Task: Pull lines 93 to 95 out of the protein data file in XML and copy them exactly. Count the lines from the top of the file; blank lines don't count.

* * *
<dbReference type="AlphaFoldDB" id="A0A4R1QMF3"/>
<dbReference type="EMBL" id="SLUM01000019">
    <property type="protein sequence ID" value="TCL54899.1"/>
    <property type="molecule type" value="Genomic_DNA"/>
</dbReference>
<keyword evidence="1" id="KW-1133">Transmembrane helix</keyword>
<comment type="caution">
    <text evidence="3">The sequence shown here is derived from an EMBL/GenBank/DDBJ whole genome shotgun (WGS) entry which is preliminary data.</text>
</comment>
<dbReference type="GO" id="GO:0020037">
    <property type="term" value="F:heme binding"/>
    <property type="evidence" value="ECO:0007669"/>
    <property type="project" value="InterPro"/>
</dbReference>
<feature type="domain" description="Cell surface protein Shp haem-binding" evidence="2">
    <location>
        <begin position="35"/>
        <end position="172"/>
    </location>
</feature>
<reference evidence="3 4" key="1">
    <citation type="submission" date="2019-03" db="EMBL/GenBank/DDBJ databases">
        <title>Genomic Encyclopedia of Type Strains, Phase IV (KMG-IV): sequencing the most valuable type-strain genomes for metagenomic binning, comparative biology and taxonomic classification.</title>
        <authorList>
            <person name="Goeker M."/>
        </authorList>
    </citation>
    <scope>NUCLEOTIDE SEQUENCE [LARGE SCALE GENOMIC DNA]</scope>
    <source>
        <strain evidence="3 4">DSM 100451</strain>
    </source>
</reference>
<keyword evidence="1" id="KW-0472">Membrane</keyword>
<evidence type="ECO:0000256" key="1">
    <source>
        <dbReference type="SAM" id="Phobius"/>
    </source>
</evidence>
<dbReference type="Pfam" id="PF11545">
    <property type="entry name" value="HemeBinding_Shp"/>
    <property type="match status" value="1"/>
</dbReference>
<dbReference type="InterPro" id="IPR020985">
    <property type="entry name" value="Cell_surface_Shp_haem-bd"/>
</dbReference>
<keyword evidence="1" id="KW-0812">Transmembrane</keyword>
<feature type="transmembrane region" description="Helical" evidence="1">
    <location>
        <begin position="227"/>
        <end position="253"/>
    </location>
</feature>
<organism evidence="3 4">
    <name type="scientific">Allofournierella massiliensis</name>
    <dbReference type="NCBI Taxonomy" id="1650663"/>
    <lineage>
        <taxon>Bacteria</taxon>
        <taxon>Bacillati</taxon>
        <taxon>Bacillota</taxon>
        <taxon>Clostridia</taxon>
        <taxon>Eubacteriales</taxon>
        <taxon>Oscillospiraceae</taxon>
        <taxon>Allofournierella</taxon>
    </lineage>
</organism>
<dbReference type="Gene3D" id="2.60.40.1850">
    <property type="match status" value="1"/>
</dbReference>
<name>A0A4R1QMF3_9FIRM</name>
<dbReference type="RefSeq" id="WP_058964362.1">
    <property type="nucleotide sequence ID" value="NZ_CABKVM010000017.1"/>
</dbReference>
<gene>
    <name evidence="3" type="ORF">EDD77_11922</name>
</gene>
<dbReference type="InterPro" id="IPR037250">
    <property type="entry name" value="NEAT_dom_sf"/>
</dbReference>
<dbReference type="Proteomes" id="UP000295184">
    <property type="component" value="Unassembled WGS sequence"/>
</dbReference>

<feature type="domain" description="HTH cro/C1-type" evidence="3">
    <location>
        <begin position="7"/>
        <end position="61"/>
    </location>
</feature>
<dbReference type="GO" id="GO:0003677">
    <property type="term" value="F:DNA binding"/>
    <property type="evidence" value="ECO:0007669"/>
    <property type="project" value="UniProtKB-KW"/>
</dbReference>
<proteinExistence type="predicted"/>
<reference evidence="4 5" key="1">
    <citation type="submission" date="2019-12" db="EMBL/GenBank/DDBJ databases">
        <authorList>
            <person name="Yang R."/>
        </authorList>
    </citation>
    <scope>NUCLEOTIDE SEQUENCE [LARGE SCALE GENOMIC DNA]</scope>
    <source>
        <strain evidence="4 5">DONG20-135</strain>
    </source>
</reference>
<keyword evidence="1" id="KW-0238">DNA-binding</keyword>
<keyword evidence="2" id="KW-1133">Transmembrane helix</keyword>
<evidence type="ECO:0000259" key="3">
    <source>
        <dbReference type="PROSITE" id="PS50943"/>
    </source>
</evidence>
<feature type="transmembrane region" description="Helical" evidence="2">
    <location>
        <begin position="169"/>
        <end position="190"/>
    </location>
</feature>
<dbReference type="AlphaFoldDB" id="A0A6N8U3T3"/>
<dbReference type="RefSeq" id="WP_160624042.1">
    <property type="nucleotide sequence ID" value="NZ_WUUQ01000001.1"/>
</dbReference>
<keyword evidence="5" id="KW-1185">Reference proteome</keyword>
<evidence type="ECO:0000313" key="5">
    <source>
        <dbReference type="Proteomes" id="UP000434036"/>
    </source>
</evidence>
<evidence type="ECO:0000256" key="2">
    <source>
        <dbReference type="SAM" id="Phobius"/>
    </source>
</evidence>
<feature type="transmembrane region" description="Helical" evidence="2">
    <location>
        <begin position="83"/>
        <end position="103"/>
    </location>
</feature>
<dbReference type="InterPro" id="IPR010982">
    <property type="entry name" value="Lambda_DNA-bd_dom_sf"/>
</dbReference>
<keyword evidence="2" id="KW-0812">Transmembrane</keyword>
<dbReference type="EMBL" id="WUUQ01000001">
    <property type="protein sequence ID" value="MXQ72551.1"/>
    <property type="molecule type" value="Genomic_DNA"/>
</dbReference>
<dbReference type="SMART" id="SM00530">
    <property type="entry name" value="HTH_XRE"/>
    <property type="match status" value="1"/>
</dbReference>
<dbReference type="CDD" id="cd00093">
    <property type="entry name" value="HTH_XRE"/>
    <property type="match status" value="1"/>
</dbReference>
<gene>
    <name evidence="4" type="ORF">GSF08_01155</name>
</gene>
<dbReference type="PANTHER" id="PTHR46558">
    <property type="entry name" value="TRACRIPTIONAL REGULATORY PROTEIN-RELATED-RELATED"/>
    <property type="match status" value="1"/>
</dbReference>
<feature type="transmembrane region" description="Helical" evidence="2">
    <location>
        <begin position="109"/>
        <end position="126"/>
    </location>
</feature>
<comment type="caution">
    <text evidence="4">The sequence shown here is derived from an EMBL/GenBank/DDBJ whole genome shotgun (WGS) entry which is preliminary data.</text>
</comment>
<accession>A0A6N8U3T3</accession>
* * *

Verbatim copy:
<proteinExistence type="predicted"/>
<reference evidence="4 5" key="1">
    <citation type="submission" date="2019-12" db="EMBL/GenBank/DDBJ databases">